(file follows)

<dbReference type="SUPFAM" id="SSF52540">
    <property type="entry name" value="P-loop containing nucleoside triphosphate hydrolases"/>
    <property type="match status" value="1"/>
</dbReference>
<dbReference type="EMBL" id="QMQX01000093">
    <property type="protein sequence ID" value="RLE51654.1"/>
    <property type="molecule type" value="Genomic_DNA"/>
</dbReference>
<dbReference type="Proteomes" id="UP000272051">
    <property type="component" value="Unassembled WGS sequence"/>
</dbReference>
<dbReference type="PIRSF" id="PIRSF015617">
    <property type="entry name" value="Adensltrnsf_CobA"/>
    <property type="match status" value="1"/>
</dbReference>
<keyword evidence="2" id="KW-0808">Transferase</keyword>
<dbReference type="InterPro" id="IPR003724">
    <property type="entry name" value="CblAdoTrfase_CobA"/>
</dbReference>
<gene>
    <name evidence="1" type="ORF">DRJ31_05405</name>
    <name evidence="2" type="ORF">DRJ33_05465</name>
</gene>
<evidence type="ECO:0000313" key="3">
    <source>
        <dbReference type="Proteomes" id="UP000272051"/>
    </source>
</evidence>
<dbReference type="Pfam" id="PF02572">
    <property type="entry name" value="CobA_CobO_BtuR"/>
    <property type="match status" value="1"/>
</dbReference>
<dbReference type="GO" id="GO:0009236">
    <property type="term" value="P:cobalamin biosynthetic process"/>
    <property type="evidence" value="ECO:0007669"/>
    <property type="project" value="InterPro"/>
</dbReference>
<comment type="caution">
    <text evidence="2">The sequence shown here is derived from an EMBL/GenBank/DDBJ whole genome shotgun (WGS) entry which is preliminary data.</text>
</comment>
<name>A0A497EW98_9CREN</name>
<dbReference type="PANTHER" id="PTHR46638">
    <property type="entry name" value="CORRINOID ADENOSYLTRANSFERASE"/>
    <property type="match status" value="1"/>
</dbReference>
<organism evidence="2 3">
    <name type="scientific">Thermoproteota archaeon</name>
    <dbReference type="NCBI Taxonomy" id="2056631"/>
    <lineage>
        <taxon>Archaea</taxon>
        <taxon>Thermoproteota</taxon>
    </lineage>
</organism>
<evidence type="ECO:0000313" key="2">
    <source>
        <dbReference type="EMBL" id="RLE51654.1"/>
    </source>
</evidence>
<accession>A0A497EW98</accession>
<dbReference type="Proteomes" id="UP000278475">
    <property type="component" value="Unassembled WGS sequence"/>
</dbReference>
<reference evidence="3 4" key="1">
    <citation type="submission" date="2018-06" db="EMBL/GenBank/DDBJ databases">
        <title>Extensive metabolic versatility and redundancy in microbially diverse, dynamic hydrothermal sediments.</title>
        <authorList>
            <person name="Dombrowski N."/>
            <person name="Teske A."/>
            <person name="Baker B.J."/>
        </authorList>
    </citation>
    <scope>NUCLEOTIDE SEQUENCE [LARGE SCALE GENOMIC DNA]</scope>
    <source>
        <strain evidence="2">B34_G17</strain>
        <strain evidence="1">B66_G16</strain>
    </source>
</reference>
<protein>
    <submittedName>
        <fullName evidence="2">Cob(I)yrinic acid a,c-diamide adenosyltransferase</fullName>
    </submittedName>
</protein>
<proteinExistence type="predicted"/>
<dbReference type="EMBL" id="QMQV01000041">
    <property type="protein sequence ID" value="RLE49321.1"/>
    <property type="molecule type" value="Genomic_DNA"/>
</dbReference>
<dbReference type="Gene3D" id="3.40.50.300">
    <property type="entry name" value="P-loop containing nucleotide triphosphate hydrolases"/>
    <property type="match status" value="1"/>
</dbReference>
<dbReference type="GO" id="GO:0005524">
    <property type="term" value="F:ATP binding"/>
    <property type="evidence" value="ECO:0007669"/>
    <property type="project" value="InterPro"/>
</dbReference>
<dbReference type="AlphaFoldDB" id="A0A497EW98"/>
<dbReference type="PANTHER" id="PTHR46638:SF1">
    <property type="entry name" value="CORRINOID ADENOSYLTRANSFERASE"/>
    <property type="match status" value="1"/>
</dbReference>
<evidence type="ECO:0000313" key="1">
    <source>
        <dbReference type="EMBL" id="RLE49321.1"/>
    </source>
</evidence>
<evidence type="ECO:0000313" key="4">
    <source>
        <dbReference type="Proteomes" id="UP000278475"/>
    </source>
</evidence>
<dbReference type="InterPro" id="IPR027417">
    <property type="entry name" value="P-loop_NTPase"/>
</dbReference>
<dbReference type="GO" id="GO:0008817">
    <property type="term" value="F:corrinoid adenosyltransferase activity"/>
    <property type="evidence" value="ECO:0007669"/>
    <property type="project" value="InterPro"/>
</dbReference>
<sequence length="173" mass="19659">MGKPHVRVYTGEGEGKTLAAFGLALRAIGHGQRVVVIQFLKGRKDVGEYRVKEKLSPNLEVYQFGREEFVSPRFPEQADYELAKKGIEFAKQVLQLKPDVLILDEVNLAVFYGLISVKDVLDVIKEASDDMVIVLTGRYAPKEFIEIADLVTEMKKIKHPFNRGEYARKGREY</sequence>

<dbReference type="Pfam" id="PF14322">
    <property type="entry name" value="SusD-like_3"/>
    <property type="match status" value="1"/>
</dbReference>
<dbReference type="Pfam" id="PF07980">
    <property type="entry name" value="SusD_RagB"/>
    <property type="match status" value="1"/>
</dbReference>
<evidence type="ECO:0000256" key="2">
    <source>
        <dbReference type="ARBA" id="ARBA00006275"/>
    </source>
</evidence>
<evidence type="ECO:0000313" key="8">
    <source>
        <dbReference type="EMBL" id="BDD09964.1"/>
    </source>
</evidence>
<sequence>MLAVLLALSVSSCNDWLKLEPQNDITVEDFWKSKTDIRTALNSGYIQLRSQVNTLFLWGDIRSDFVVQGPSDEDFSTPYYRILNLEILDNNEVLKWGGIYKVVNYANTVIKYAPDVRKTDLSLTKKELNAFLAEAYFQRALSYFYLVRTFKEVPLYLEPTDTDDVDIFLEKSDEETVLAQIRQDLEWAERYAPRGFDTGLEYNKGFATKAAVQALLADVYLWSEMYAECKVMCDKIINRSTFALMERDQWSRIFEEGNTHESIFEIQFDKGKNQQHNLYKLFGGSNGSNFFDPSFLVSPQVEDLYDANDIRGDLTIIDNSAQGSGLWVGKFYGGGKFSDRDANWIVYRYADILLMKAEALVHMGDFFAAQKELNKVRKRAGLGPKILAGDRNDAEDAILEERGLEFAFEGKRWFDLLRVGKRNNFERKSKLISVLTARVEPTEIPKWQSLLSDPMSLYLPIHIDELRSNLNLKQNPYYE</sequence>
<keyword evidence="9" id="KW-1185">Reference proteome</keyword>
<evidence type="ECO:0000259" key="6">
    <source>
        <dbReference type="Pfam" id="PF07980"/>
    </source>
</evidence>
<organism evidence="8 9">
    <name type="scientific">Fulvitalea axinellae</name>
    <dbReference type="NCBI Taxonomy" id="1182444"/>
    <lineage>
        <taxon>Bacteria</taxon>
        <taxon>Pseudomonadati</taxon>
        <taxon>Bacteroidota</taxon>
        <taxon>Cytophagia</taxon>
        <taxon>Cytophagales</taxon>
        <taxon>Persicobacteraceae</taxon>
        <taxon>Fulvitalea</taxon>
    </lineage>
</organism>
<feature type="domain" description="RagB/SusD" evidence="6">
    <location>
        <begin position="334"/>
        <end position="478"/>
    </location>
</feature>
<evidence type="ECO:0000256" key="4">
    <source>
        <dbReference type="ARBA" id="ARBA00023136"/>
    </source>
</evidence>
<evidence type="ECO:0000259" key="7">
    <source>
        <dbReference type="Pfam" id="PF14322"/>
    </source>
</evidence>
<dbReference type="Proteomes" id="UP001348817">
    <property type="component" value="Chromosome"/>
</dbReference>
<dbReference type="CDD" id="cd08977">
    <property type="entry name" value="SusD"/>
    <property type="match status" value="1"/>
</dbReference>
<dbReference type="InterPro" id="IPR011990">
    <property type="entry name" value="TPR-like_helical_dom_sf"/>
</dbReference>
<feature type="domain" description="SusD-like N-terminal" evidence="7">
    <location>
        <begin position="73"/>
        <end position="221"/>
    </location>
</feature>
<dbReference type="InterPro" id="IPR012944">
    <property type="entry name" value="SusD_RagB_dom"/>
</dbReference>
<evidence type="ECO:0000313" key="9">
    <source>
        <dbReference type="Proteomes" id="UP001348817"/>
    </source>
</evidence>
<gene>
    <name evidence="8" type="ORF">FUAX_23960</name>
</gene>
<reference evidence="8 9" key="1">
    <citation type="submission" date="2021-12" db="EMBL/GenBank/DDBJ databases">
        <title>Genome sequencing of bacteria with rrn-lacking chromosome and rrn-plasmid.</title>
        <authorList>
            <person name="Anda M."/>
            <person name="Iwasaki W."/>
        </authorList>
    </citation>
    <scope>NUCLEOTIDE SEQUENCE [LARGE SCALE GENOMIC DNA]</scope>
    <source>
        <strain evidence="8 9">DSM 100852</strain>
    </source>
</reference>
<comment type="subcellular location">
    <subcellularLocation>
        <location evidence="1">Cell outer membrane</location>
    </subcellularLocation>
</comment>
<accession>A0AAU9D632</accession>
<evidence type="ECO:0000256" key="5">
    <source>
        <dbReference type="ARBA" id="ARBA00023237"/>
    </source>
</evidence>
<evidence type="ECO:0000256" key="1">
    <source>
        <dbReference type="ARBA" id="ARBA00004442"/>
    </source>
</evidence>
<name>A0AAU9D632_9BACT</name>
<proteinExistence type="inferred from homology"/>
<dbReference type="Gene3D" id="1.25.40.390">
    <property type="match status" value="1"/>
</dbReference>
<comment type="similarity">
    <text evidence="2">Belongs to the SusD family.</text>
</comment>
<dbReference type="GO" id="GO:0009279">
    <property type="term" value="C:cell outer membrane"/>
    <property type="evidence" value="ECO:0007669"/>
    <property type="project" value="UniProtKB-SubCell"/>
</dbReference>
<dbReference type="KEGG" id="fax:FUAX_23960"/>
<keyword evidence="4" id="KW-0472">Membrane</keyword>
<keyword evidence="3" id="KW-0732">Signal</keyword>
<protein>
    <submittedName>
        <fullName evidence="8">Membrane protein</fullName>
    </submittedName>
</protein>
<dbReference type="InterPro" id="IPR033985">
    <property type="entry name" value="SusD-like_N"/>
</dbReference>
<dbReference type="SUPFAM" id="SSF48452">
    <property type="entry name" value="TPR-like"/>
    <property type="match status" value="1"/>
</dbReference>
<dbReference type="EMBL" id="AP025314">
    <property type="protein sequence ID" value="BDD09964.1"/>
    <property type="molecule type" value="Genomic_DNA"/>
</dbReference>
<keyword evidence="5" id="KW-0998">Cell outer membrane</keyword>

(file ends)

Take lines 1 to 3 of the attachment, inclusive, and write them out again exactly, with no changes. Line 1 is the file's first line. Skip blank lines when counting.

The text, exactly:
<dbReference type="SUPFAM" id="SSF52540">
    <property type="entry name" value="P-loop containing nucleoside triphosphate hydrolases"/>
    <property type="match status" value="1"/>